Commands tagged ext4 (5)

  • Before doing this, back-up all data on any ext3 partitions that are to be converted to ext4. After running previous command you MUST run fsck, is needed to return the filesystem to a consistent state. fsck -pDf /dev/yourpartition Edit /etc/fstab and change the 'type' from ext3 to ext4 for any partitions that are converted to ext4.

    tune2fs -O extents,uninit_bg,dir_index /dev/yourpartition
    starchox · 2009-06-23 17:42:01 1
  • Return the creation date of a file on ext2, 3, 4 filesystems, because stat command won't show it. Useful on ubuntu, debian, and else Show Sample Output

    debugfs -R "stat <$(stat --printf=%i filename)>" /dev/sdaX | grep crtime
    pggx999 · 2015-04-09 01:23:56 0
  • For slow flash memory (cheap thumb drive), ext4 is the fastest stable file system for all use cases with no relevant exception: Since we can usually dispense with the benefits of a journal for this type of storage, this is a way to achieve the least awful I/O-speed. Disabling the journal for an existing ext4 partition can be achieved using tune2fs -O ^has_journal /dev/sdXN Note that it is often recommended to format removable flash media with ext2, due to the lack of a journal. ext4 has many advantages over ext2 even without the journal, with much better speed as one of the consequences. So the only usecase for ext2 would be compatibility with very old software.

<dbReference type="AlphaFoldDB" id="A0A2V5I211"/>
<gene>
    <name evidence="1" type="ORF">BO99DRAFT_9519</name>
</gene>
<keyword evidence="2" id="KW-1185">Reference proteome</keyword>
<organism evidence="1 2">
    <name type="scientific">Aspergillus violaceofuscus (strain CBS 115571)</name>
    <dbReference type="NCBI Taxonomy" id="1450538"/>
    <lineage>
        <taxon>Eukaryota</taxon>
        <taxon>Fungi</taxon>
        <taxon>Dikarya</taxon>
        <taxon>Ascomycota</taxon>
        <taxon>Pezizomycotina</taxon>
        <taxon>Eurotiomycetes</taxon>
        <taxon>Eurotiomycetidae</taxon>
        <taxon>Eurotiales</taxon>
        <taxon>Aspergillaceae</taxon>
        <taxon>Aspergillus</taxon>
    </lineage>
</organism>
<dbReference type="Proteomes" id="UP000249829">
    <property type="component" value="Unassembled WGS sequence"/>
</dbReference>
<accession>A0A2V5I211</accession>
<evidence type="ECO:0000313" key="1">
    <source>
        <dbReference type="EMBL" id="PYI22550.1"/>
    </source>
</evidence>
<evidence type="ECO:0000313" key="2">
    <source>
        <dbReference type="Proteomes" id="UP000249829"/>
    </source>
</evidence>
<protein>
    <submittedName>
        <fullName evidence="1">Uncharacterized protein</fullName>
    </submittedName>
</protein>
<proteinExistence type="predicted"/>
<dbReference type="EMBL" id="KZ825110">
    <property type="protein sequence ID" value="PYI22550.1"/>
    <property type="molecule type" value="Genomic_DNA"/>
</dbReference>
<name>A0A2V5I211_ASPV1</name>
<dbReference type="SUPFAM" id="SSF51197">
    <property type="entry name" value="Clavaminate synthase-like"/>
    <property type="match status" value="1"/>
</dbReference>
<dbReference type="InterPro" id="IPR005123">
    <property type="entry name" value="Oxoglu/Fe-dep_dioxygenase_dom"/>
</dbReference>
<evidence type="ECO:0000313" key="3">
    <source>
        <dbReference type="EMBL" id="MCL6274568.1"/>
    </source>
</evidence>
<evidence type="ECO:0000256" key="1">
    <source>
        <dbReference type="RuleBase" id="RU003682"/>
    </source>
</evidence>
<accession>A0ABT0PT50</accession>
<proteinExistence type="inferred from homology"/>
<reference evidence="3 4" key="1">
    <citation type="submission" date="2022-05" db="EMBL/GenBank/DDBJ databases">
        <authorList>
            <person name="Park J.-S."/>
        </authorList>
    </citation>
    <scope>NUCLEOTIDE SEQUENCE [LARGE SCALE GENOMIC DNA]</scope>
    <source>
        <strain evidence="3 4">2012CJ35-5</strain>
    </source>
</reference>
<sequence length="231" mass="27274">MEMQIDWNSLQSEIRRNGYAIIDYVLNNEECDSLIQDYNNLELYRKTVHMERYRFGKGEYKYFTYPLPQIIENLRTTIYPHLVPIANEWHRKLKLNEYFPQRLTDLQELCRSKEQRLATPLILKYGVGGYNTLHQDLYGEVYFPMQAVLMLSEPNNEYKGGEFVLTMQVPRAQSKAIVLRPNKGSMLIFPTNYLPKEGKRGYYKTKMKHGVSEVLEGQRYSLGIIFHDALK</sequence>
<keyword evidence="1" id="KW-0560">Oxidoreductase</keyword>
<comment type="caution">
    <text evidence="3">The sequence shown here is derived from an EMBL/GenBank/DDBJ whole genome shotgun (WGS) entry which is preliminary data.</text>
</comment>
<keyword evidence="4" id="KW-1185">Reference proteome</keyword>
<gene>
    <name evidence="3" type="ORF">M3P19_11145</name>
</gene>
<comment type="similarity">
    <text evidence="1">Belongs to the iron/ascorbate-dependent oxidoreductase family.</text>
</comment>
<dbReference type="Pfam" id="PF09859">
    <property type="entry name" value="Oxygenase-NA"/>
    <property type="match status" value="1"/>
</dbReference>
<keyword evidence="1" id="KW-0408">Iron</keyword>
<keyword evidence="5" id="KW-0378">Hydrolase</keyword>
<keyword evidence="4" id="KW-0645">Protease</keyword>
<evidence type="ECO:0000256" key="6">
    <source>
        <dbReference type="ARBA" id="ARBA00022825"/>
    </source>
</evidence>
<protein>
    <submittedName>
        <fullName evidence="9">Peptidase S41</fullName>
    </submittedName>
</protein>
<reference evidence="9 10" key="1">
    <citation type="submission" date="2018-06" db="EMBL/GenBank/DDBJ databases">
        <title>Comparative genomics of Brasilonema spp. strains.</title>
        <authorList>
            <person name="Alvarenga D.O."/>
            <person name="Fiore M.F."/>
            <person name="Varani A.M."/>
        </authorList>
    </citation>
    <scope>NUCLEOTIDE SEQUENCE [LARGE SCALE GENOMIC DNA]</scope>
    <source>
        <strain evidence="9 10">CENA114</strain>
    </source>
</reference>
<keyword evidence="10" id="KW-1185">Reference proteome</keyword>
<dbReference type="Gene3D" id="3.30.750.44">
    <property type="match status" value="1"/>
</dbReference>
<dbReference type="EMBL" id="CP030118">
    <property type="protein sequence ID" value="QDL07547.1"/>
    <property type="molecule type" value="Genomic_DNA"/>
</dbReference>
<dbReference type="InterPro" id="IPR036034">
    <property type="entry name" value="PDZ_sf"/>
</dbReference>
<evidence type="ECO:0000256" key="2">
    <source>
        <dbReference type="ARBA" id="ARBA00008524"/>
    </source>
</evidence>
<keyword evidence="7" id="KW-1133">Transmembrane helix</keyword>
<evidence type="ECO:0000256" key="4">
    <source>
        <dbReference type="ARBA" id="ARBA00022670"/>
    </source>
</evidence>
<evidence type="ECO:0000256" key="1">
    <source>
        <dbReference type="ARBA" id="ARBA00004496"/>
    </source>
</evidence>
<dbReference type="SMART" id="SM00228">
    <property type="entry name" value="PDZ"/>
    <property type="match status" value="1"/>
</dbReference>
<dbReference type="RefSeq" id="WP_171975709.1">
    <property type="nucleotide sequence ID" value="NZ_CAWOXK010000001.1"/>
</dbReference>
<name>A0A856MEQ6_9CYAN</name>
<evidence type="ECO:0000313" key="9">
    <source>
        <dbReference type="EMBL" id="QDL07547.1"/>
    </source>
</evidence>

mke2fs -t ext4 -O ^has_journal /dev/sdXN
    michelsberg · 2013-02-15 17:24:02 0
  • XX is your device partition number like /dev/sdc1 . to see how many inodes your partition have type: df --inodes (or df -i) Default formatting with ext4 would create small inode count for the new partition if you need big count of inodes is the fstype news the correct one. in debian you can see which fstype exists as template in: vim /etc/mke2fs.conf if you format default ext for a partition size with 1TB you would get 1 Million inodes (not enough for backupStorages) but if you format with fstype news you would get hunderd of millions of inodes for the partition. you have tune /etc/sysctl.conf also with following sysconfig parameters fs.file-max = XXX fs.nr_open = XXX where XXX is the count of max inodes for whole system

    mkfs.ext4 -T news /dev/sdcXX
    aysadk · 2019-07-02 13:31:23 0
  • Find out the earliest installation time of a linux system by getting the / filesystem creation time. This example is only valid the os is installed on an ext2/3/4 filesystem.

    tune2fs -l $(df -P / | awk 'NR==2 {print $1}') | sed -n 's/^.*created: *//p'
    forcefsck · 2012-05-31 12:12:35 0

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